When you tell folk that you are spending the summer in Scotland, they frequently utter that ‘oh right’ or ‘hmmm’ murmur that basically translates as, ‘Good luck with the weather.’ However, when you manage to sneak in that you’re actually heading to Arisaig, they nod and know exactly why.
If you have ever visited the isolated west coast village of Arisaig, you’ll have fallen in love. Almost at the end of the A830 ‘Road to the Isles’, even the drive there is magical, weaving past the iconic ‘Harry Potter viaduct‘, uninhabited coastlines and finally reaching the crystal-clear beaches for which Arisaig is so famous (think Local Hero). We’ve spent at least a week caravanning at this beautiful spot on the west coast since I was a toddler, and this year was no different.
You might wonder why we’d choose to holiday in Scotland, especially on its western side where the weather is even more unpredictable due to the proximity of the Atlantic. But, even though the weather was outstandingly crap this summer, I wouldn’t have wanted to be anywhere else. The raw beauty of Arisaig and its coastline just seems to reset your sense of self. Does that sound daft? When I’m there, I feel removed from shallow modernity, instant communication and the self-consciousness that our society brings. A place like Arisaig also reminds you that there is nothing more powerful than nature. There, camping on the coast, you are completely at the mercy of the rain, wind and sometimes sunshine. No-one here gives two hoots about how much money you have, how important you are at work, or how flash your possessions are. Out here in the wild west, you bow down to nothing but the ever-changing sea and sky.
So if you’re one of those murmurers who can’t quite grasp the attraction of a summer in Scotland, the picture-postcards below will hopefully highlight some of the best bits from the beautiful Arisaig area. There’s even some exciting additions to add to my previous ‘travel tips’ article on Arisaig and Mallaig… All I’m saying is ‘pizza’!
Beach walks. When caravanning at Arisaig, there are a few relaxing things I love: 1) reading whilst the rain taps on the roof and 2) wandering aimlessly down the beach. It’s just so far removed from the built-up city existence that’s become habitual to me that the freedom and lack of stress is a godsend. We spend hours just wandering, listening to the waves whacking the shore and exploring the adjacent rock pools. Forget those meditation apps; this right here is a guaranteed stress-buster.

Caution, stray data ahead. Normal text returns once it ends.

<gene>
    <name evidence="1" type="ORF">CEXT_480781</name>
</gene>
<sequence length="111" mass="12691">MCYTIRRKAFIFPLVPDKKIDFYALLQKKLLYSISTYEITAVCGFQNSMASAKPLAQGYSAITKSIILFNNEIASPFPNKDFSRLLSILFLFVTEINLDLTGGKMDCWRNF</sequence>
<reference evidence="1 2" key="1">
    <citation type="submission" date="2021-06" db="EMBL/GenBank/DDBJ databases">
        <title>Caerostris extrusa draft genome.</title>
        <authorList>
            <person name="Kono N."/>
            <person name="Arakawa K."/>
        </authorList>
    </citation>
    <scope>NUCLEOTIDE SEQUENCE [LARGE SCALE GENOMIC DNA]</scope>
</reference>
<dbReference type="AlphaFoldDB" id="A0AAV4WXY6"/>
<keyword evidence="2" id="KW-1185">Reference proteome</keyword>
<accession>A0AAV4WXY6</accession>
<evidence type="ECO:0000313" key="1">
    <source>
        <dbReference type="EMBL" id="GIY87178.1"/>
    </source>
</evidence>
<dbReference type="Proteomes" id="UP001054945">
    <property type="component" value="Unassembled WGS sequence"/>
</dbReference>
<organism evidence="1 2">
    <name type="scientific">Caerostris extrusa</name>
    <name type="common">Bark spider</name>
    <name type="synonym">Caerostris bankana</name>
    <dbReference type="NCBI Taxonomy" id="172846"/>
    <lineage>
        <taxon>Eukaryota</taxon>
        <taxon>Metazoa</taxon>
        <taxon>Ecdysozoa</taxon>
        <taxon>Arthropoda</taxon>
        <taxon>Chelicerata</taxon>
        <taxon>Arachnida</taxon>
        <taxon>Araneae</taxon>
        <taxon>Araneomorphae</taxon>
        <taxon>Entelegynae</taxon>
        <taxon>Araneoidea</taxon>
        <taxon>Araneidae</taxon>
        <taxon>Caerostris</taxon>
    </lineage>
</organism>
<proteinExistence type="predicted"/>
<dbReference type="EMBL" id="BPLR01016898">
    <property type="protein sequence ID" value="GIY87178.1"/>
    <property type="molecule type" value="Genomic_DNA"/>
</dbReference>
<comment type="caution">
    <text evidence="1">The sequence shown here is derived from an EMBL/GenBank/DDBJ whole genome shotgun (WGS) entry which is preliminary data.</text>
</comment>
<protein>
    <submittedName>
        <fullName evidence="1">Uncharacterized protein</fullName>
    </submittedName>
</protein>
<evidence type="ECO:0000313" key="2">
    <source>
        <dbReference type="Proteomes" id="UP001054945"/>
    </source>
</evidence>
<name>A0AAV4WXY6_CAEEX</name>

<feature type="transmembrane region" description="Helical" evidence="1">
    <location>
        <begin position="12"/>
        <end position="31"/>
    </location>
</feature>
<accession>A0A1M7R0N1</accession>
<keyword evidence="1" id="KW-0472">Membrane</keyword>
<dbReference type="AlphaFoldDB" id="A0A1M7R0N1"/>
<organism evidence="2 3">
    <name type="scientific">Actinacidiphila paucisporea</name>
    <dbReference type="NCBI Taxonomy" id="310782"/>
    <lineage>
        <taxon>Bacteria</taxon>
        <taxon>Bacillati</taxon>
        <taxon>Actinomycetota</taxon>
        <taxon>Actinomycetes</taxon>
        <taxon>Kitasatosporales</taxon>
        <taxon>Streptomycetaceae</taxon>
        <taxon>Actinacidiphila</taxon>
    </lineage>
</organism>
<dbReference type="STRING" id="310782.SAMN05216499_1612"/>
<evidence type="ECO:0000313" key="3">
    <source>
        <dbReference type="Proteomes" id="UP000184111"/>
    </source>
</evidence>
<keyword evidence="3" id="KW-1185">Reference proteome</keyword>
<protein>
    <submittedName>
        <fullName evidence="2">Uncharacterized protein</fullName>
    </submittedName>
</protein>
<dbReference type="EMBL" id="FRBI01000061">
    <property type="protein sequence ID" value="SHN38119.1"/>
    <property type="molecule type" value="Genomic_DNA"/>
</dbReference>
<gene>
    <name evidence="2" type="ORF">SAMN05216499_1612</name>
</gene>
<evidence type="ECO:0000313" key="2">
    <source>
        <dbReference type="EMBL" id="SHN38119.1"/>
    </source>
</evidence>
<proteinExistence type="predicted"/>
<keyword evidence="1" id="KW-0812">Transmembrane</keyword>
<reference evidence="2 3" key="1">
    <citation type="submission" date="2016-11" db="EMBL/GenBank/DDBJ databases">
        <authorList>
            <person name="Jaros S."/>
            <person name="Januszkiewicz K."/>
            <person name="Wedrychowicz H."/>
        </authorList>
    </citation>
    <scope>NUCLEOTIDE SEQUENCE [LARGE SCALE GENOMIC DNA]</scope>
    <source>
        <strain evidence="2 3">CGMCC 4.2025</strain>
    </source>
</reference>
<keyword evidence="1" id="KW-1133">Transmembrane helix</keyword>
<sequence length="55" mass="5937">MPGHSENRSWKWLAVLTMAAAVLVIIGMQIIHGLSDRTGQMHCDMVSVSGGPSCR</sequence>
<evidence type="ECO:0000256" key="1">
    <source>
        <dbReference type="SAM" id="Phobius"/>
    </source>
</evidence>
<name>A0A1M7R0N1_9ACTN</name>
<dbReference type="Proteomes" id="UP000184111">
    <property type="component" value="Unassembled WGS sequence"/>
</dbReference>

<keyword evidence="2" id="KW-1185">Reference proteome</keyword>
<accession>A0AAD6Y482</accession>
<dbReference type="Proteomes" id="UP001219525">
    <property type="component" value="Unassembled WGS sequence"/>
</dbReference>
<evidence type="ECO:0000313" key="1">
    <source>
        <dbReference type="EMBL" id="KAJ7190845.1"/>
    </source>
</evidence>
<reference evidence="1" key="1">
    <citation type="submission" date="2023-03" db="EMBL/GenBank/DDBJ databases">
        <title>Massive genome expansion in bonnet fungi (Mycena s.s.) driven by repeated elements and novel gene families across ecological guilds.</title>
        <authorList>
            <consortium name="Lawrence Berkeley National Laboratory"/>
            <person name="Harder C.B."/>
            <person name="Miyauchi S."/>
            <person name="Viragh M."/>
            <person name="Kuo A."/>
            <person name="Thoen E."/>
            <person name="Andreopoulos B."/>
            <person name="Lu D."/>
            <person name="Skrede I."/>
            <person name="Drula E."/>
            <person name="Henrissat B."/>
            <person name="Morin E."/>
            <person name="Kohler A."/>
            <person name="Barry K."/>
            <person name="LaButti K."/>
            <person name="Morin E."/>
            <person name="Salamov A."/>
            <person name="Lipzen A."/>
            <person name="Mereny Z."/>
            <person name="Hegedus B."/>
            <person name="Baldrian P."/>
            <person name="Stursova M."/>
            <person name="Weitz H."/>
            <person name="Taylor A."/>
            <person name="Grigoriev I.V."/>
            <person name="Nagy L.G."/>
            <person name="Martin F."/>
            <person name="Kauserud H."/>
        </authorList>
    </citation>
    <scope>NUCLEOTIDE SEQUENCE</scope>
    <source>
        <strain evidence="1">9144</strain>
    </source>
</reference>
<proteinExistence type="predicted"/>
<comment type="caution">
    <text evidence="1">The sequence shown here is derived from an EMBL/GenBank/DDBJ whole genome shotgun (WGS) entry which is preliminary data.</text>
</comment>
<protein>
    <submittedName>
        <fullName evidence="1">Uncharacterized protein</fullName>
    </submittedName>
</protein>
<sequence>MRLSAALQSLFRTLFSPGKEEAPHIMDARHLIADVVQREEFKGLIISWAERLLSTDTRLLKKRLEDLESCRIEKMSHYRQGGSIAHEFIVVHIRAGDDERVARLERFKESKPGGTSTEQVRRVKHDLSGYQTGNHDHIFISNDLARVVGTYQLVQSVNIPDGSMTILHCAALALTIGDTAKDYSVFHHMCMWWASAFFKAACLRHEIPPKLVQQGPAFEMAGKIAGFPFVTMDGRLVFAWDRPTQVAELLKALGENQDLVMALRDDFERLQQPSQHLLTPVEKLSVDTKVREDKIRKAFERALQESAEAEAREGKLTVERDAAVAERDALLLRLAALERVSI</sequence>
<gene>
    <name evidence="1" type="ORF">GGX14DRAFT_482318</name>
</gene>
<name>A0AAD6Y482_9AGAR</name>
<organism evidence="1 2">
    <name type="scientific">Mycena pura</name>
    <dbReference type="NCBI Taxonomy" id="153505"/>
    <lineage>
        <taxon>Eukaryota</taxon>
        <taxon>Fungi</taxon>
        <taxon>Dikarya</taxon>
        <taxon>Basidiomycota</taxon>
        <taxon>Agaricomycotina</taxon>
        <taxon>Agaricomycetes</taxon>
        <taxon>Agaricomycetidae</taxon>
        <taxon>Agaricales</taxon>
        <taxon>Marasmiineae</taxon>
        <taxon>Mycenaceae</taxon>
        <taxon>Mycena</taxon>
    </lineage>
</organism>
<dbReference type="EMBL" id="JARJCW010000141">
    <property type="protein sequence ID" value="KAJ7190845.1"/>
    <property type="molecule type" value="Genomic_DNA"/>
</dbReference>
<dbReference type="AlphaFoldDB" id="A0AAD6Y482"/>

The locals. Scotland’s west coast is a haven for wildlife, whether that’s seals, otters or the many critters that shack up in the seashore’s rock pools and sandbars. Ever since I was young, I’ve had a fascination with rock pooling and to this day we still go hunting for crabs, small fish (like gobies or father lashers) and dabs. It honestly is quite astounding how many species you can discover in such a tiny area of rocks and sand, all on your doorstep in coastal Scotland.
The spirit of Scotland. Hearing this young bagpiper play beside Mallaig Harbour was a tangible nudge towards the many traditions that not only bolster our own patriotism but also encourage tourists to come here and experience them for real (think ceilidhs, haggis, kilts and Highland Games). And there’s also something about rural communities that, for me, truly encapsulates what it means to be Scottish. Maybe it’s the proximity to raw landscapes, or the sense of togetherness, or even the unpretentiousness of life in places like Arisaig which appeals to me. What do you think?
Dough time. When we visit Mallaig each summer, we’re used to spotting the minuscule changes in the town: maybe a shop closure, an altered menu or a new pontoon at the quay. But this last year, there have been some massive changes at the marina, namely that two beautiful buildings have been erected with some rather delicious residents. This area is now home to not one but two foodie establishments: The Bakehouse and The Crannog. We sampled the menus at both eateries, but the Crannog’s pizza blew our mind. With the fresh dough bashed out in front of you, flour flying and then slid into the gigantic pizza oven, you can quite literally see your dinner being made in front of you. Adding another star to its rating, the Crannog pairs traditional Italian flavours with Scottish venison, cheese and Hebridean sea salt all on the menu. All items are take-away, though if it’s quiet you can grab one of the stools by the window and munch whilst you watch the boats move in the marina below.
After the storm. Okay, so bad weather might not feature on everybody’s ‘best bits’ list of summer, but this year was more spectacular than any I’ve witnessed. After three days of gale force winds, whipping rain, broken boats (see photo backdrop!) and dismantled tents the clouds finally cleared… And it was pretty amazing to see what damage the brute strength of the winds had caused. The image above shows just a small section of an Arisaig beach but — all along the coast — there were lines and lines of kelp, snatched from the seabed and spewed up on the shore. The most shocking scene to appear after the storm was the mounds of kelp on the famed Camusdarach Beach between Arisaig and Morar. Here‘s what it looks like usually!
Moments of pure magic. It may have rained more than I can remember, but — thanks to the west coast’s changeable weather — we did get some pretty incredible skies this summer. One of the highlights was this evening (see above) where the light broke through the clouds so softly that it created an almost watercolour effect over the Isle of Rùm in the background. And in that moment, when you’re watching the oranges and lilacs deepen and darken, you almost forget the torrential rain you’d experienced just a few hours before. Perhaps, just perhaps, that unpredictability is what makes this area of Scotland so magical.
Do YOU spend summer in Scotland? Why?